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House-Passed CR, Debt Ceiling Suspension Face Opposition Among Senate Republicans

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CONTACTS
Christa Wagner, Senior Legislative Analyst

The House of Representatives passed a continuing resolution (CR), H.R. 5305, on Sept. 21 by a party-line vote of 220-211, just over a week before the end of the fiscal year (FY) on Sept. 30. The bill would extend current government funding temporarily through Dec. 3 to avoid a government shutdown and suspend the debt ceiling until Dec. 16, 2022, to avoid defaulting on debt the federal government has incurred.

With none of the 12 yearly appropriations bills approved by both chambers, agreement will be needed on a stopgap measure to avoid a government shutdown at the start of FY 2022 on Oct. 1. However, Senate Republicans have stated that they will not support a CR that contains language to suspend the debt limit, leaving next steps on the House-passed CR unclear. Following House passage of its CR, Sen. Minority Leader Mitch McConnell (R-Ky.) and Senate Appropriations Committee Ranking Member Richard Shelby (R-Ala.) released text of S. 2789, a CR to fund the government until Dec. 3 that does not include language to suspend the debt limit.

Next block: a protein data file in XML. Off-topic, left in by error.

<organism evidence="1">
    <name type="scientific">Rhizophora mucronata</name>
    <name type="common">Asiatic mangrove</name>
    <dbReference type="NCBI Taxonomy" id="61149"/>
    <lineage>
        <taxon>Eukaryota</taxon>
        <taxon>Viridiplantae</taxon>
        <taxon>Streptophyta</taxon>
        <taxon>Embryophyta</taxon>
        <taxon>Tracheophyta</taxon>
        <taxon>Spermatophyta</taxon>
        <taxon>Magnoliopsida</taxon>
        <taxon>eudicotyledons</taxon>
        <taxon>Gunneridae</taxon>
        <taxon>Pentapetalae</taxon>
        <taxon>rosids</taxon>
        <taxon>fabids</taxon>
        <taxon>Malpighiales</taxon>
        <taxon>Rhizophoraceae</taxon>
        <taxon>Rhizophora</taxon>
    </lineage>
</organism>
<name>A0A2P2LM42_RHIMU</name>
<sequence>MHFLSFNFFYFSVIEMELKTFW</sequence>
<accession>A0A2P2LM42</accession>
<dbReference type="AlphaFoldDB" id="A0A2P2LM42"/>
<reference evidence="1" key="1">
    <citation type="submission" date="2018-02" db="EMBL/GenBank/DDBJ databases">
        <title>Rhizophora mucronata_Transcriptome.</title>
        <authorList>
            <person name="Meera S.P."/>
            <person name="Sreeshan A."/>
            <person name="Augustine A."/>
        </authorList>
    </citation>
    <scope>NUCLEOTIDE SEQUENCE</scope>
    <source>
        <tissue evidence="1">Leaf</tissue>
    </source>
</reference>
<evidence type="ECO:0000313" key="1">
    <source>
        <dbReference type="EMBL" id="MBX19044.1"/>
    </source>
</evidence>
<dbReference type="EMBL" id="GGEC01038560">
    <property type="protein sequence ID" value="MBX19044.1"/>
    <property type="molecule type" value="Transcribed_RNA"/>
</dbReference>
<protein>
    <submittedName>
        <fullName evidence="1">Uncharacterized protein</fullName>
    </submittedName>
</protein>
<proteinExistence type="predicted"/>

The Treasury Department has indicated that current extraordinary measures being used to pay the government’s financial obligations will be exhausted by mid-October without congressional action. House Speaker Nancy Pelosi (D-Calif.) told reporters on Sept. 23 that Congress would agree to a CR by Sept. 30 without indicating alternative options to address the debt ceiling. Senate Republicans have urged Democrats to add the debt ceiling suspension in the budget reconciliation proposal currently awaiting consideration by the House Rules Committee, which would not need Republican support for passage [refer to Washington Highlights, Sept. 17]. Senate committees have not outlined a timeframe to consider their provisions of the reconciliation package.

Both the House-passed CR and Senate Republican proposal do include language allowing the National Institutes of Health to provide no-cost extensions to specific multiyear grants set to expire on Sept. 30 that were negatively impacted by the pandemic. The funds, available to grants obligated through FY 2016, would be extended through FY 2022.

Both CR proposals also include supplemental funds for disaster aid, the resettlement of Afghan refugees, and assistance for unaccompanied children at the U.S.-Mexico border.

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